Emerging young Marin climate activists are incorporating Traditional Environmental Knowledge to produce an ancient soil amendment which sequesters carbon while increasing crop yields in their school and community gardens.
Students at the Marin City Conscious Kitchen Community Garden at Martin Luther King Academy and the Sausalito New Village School are participants in 2050kids Cookstove Challenge, using infographics to build a biochar producing cookstove. The Challenge will help determine if the project would work in communities around the world which are most threatened by climate change.
The stove is made from tin cans using basic hand tools and other simple materials and produces biochar, a type of charcoal first used by Native Americans as a soil amendment thousands of years ago. Scientists have discovered that this simple charcoal, if used correctly, has the ability to store harmful carbon for thousands of years.
“We’re working on this project from the perspective of helping and ‘reclaiming’ ancient practices rather than the ‘pitch’ or angle of doom and gloom of our future without remediation,” says New Village School teacher Gabe Cohen.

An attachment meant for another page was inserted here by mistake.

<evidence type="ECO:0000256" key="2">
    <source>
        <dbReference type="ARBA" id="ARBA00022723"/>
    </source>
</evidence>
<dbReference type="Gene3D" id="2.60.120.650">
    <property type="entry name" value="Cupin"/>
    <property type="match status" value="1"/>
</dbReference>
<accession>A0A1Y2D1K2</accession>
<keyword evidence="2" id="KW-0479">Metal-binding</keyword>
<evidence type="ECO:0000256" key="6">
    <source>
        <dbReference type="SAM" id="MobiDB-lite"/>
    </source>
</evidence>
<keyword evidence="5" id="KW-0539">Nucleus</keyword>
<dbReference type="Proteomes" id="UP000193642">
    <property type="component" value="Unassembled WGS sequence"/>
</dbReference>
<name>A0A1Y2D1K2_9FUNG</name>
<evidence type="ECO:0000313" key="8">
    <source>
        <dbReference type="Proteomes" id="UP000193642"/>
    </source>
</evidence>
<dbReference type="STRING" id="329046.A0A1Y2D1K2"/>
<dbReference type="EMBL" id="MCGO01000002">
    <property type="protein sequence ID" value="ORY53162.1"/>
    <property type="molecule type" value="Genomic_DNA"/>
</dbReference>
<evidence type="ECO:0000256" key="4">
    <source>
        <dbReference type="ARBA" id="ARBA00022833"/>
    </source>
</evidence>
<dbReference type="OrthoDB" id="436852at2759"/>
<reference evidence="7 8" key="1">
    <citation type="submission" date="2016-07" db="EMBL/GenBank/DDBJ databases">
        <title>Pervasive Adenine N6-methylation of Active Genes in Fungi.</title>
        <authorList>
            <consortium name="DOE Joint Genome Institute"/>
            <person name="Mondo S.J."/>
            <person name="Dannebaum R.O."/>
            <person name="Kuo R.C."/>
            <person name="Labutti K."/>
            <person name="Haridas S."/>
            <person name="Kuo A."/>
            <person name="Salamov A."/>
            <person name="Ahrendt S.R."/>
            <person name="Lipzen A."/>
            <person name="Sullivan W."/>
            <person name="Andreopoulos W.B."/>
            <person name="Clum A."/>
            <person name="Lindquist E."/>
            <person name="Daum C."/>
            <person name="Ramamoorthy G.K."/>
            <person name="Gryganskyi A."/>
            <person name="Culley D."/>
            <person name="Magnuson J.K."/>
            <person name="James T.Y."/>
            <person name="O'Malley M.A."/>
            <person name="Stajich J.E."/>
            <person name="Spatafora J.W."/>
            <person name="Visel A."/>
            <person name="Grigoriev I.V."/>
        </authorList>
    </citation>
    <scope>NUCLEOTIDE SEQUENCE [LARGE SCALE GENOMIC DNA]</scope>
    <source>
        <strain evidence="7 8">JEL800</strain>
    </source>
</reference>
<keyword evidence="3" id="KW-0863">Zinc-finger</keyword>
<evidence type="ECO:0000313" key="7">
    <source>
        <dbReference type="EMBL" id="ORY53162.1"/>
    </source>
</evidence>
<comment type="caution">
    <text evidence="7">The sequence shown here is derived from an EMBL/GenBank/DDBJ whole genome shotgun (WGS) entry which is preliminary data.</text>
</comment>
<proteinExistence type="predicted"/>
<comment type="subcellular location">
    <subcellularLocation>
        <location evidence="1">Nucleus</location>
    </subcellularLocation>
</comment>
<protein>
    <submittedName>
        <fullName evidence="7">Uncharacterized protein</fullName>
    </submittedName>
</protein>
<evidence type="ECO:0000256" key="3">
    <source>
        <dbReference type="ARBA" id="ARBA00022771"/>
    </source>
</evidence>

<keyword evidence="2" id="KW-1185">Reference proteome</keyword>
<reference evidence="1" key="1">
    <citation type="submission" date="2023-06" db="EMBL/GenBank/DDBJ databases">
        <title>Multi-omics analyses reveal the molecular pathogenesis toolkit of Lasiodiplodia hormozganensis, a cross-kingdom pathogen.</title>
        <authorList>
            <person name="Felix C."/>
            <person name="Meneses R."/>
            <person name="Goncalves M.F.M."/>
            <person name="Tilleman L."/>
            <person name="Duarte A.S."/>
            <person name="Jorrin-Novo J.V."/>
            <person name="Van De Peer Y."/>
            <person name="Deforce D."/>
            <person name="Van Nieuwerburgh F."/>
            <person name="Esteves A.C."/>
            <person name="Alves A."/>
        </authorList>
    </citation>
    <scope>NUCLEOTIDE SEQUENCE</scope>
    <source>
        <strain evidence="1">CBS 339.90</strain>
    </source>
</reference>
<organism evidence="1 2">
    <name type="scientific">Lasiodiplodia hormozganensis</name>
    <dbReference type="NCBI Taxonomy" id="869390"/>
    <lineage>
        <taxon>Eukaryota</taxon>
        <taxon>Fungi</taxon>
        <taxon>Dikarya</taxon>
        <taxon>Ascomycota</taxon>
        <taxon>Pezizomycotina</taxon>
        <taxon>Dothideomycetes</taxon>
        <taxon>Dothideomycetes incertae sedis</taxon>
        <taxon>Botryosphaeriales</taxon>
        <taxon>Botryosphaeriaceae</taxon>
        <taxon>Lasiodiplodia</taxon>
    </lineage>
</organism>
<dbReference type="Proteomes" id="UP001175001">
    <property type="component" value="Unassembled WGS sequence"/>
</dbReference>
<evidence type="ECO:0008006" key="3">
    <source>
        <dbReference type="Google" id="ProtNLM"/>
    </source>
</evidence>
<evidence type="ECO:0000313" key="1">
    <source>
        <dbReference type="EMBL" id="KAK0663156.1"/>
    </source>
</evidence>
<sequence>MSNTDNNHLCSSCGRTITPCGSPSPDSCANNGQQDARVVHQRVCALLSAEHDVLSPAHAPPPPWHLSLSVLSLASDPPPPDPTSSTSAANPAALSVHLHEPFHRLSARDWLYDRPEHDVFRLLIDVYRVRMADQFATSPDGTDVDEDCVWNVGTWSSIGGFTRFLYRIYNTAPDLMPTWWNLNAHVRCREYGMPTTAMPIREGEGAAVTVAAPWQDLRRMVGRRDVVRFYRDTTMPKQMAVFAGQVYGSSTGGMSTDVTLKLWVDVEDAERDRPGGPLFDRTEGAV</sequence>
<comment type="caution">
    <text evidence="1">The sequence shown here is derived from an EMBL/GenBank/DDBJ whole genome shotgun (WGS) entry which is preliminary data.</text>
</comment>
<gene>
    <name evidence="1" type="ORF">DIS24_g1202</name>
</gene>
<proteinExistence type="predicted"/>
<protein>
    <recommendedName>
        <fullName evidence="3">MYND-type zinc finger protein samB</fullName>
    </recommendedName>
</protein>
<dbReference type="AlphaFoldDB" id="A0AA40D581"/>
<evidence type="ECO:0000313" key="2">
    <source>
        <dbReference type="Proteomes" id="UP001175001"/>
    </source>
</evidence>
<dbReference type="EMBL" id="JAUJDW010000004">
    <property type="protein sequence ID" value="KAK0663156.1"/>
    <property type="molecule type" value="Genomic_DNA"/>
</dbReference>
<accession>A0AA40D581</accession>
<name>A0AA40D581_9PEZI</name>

The Cookstove Challenge began last fall with a cookoff between boy scouts from Elk Grove, CA. 2050kids plans to expand the challenge to other communities in the North and East Bay. They will be holding their first fundraiser on Earth Day, April 22 at Yoga of Sausalito.
Students at the Marin City location, who begin work on constructing cookstoves next week, last month prepared test garden plots with organic biochar compost donated by WM EarthCare Landscape Center in Novato. They will be planting tomato starters in both biochar and untreated beds to determine if the biochar compost impacts the growth and production of the plants.
By 2050, climate change from carbon emissions is expected to drastically alter the lives of some 9.7 billion people. In the decisions all of us make today, we need to find ways to reduce the levels of carbon in the atmosphere. This includes rethinking how we grow food, how we manage forests and farmlands, and even how we cook our meals.
Biochar could be a game changer in addressing climate change. Experts suggest that it has the potential to store one gigaton of carbon per year by 2050.